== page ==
+
  
[[Image:android_studio_master_detail_example_running2.png|The completed Android Studio based Master Detail Flow example app running]]
 
  
Figure 26-6
+
[[Image:as3.0_master_detail_running.png]]
  
  
== Summary ==
+
== Summary ==
  
A master/detail user interface consists of a master list of items which, when selected, display additional information about that selection within a detail panel. The Master/Detail Flow is a template provided with Android Studio that allows a master/detail arrangement to be created quickly and with relative ease. As demonstrated in this chapter, with minor modifications to the default template files, a wide range of master/detail based functionality can be implemented with minimal coding and design effort.
+
A master/detail user interface consists of a master list of items which, when selected, displays additional information about that selection within a detail pane. The Master/Detail Flow is a template provided with Android Studio that allows a master/detail arrangement to be created quickly and with relative ease. As demonstrated in this chapter, with minor modifications to the default template files, a wide range of master/detail based functionality can be implemented with minimal coding and design effort.
  
  
<htmlet>androidstudio_a6</htmlet>
+
<htmlet>androidstudio32</htmlet>
  
  
 
<hr>
 
<hr>
<table border="0" cellspacing="0" width="100%">
+
<table border="0" cellspacing="0" width="100%"><tr>
<tr>
+
<td width="20%">[[Implementing an Android Navigation Drawer|Previous]]<td align="center">[[Android Studio Development Essentials - Java Edition|Table of Contents]]<td width="20%" align="right">[[An Overview of Android Intents|Next]]</td>
<td width="20%">[[Using Fragments in Android Studio - An Example|Previous]]<td align="center">[[Android Studio Development Essentials|Table of Contents]]<td width="20%" align="right">[[Creating and Managing Overflow Menus in Android Studio|Next]]</td>
+
 
<tr>
 
<tr>
<td width="20%">Using Fragments in Android Studio - An Example<td align="center"><td width="20%" align="right">Creating and Managing Overflow Menus in Android Studio</td>
+
<td width="20%">Implementing an Android Navigation Drawer<td align="center"><td width="20%" align="right">An Overview of Android Intents</td>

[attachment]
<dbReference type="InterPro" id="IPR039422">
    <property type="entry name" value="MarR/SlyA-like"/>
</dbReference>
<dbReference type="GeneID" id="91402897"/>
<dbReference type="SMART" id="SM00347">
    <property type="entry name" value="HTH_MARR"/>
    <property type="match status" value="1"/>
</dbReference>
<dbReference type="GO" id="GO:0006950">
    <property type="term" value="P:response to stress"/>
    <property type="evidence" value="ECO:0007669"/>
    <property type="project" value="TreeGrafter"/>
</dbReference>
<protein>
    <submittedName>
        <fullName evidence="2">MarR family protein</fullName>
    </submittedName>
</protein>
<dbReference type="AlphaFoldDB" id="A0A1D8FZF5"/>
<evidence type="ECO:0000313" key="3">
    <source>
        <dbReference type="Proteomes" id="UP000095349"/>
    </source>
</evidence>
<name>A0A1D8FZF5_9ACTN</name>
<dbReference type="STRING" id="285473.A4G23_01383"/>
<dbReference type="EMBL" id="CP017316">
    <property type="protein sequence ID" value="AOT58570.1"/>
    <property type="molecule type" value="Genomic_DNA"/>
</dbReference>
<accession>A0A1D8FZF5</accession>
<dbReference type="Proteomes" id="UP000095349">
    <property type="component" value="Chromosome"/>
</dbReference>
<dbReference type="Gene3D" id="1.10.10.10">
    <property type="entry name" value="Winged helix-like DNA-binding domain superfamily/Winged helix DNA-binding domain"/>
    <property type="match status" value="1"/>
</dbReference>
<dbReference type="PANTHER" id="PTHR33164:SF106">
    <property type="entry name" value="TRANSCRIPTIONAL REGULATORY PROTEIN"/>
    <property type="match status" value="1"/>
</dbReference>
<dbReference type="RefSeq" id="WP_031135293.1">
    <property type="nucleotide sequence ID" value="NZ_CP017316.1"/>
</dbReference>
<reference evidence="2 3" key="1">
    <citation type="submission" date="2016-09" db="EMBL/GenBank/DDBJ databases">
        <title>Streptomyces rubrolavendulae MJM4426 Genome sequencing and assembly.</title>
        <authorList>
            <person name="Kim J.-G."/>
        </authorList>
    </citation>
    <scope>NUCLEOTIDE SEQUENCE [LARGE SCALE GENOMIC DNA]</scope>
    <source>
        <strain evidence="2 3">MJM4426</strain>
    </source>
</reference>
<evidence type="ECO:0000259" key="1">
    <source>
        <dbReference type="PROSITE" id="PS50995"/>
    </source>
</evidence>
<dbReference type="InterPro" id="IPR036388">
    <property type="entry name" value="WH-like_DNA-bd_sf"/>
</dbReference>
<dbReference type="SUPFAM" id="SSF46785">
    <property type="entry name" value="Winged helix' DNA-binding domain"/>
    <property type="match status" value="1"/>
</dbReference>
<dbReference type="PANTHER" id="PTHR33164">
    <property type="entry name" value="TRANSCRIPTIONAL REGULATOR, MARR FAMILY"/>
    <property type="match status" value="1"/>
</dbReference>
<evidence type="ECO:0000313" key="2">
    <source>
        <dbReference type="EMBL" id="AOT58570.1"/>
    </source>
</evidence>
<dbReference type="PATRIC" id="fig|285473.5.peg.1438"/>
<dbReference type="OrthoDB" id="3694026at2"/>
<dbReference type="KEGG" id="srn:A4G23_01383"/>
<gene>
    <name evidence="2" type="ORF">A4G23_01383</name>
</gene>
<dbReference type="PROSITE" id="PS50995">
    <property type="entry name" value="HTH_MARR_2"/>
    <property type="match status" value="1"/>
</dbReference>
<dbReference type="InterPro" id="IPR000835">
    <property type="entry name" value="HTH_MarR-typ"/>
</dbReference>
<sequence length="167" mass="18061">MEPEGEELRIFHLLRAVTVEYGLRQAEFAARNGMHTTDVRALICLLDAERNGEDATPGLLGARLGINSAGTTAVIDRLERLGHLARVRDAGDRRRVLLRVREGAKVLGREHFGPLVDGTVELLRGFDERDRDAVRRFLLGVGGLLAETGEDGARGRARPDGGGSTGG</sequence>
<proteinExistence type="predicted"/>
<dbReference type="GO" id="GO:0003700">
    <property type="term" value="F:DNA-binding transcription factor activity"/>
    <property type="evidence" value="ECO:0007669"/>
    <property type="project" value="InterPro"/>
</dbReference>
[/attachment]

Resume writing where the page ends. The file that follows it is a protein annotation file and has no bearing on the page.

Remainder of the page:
</table>
 
</table>

Latest revision as of 18:51, 16 January 2019

PreviousTable of ContentsNext
Implementing an Android Navigation DrawerAn Overview of Android Intents


You are reading a sample chapter from the Android Studio 3.2 Edition of this book.

Purchase the fully updated Android Studio 3.3 / Android 9 / Jetpack Edition of this publication in eBook ($29.99) or Print ($45.99) format

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This chapter will explain the concept of the Master/Detail user interface design before exploring, in detail, the elements that make up the Master/Detail Flow template included with Android Studio. An example application will then be created that demonstrates the steps involved in modifying the template to meet the specific needs of the application developer.




The Master/Detail Flow

A master/detail flow is an interface design concept whereby a list of items (referred to as the master list) is displayed to the user. On selecting an item from the list, additional information relating to that item is then presented to the user within a detail pane. An email application might, for example, consist of a master list of received messages consisting of the address of the sender and the subject of the message. Upon selection of a message from the master list, the body of the email message would appear within the detail pane.

On tablet sized Android device displays in landscape orientation, the master list appears in a narrow vertical panel along the left-hand edge of the screen. The remainder of the display is devoted to the detail pane in an arrangement referred to as two-pane mode. Figure 51-1, for example, shows the master/detail, two-pane arrangement with master items listed and the content of item one displayed in the detail pane:


As3.0 master detail tablet.png


On smaller, phone sized Android devices, the master list takes up the entire screen and the detail pane appears on a separate screen which appears when a selection is made from the master list. In this mode, the detail screen includes an action bar entry to return to the master list. Figure 51-2 for example, illustrates both the master and detail screens for the same item list on a 4” phone screen:


As3.0 master detail portrait both.png


Creating a Master/Detail Flow Activity

In the next section of this chapter, the different elements that comprise the Master/Detail Flow template will be covered in some detail. This is best achieved by creating a project using the Master/Detail Flow template to use while working through the information. This project will subsequently be used as the basis for the tutorial at the end of the chapter.

Create a new project in Android Studio, entering MasterDetailFlow into the Application name field and ebookfrenzy.com as the Company Domain setting before clicking on the Next button.